Brachiocephalic vein

Dr Sheila Oh and Dr Henry Knipe et al.

Brachiocephalic veins (BCV), previously the innominate veins are large paired valveless asymmetric veins that drain the head, neck, upper limbs and part of the thorax and mediastinum.

Gross anatomy

Origin

In the root of the neck, the internal jugular and subclavian veins unite to form the brachiocephalic veins posterior to the medial ends of the clavicles.

Course

The left brachiocephalic vein is approximately 6 cm long and runs a long, oblique course to the right through the superior mediastinum anterior to the branches of the aortic arch to unite with the right brachiocephalic vein posterior to the first sternocostal joint to form the superior vena cava.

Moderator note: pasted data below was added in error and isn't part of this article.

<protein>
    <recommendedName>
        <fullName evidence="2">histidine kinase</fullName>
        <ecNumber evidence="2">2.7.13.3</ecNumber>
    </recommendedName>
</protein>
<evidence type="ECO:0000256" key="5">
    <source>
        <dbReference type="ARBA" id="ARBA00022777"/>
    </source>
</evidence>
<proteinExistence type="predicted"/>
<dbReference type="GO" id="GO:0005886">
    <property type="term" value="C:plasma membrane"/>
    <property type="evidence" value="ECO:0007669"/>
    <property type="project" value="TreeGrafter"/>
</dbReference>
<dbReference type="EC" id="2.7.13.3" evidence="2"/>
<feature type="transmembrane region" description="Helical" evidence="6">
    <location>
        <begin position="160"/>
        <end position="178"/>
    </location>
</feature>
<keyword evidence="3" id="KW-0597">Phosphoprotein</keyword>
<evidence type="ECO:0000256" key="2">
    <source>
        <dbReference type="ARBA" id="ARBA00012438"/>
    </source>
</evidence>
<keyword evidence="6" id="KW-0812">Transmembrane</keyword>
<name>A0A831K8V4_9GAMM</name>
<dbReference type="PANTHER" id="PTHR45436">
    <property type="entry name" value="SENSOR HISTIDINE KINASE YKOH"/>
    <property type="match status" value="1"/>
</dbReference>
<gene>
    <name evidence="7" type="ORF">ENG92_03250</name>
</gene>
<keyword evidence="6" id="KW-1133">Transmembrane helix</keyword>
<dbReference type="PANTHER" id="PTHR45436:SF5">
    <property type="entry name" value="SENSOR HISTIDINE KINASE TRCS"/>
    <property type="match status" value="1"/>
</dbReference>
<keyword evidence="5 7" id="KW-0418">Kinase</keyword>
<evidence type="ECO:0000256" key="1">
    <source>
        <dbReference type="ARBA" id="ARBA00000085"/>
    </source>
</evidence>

The right brachiocephalic vein is much shorter, approximately 2.5 cm long and runs a vertical course anterior to the brachiocephalic trunk. It becomes the SVC as it is joined from the left by the left brachiocepahlic vein.

Tributaries
Right brachiocephalic vein
Left brachiocephalic vein
Relations
  • anteriorly: pleura, upper lobes, thymus, manubrium
  • posteriorly: aortic arch (left BCV), great vessels, the dome of the pleura

Variant anatomy

Anatomy: Thoracic
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Article information

rID: 24463
System: Chest, Vascular
Section: Anatomy
Tag: cases
Synonyms or Alternate Spellings:
  • Brachiocephalic veins
  • Brachiocephalic vein (BCV)
  • Innominate vein
  • Innominate veins

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Cases and figures

  • Case 1: contrast refluxing into a thymic vein
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  • Figure 1: mediastinum (Gray's illustration)
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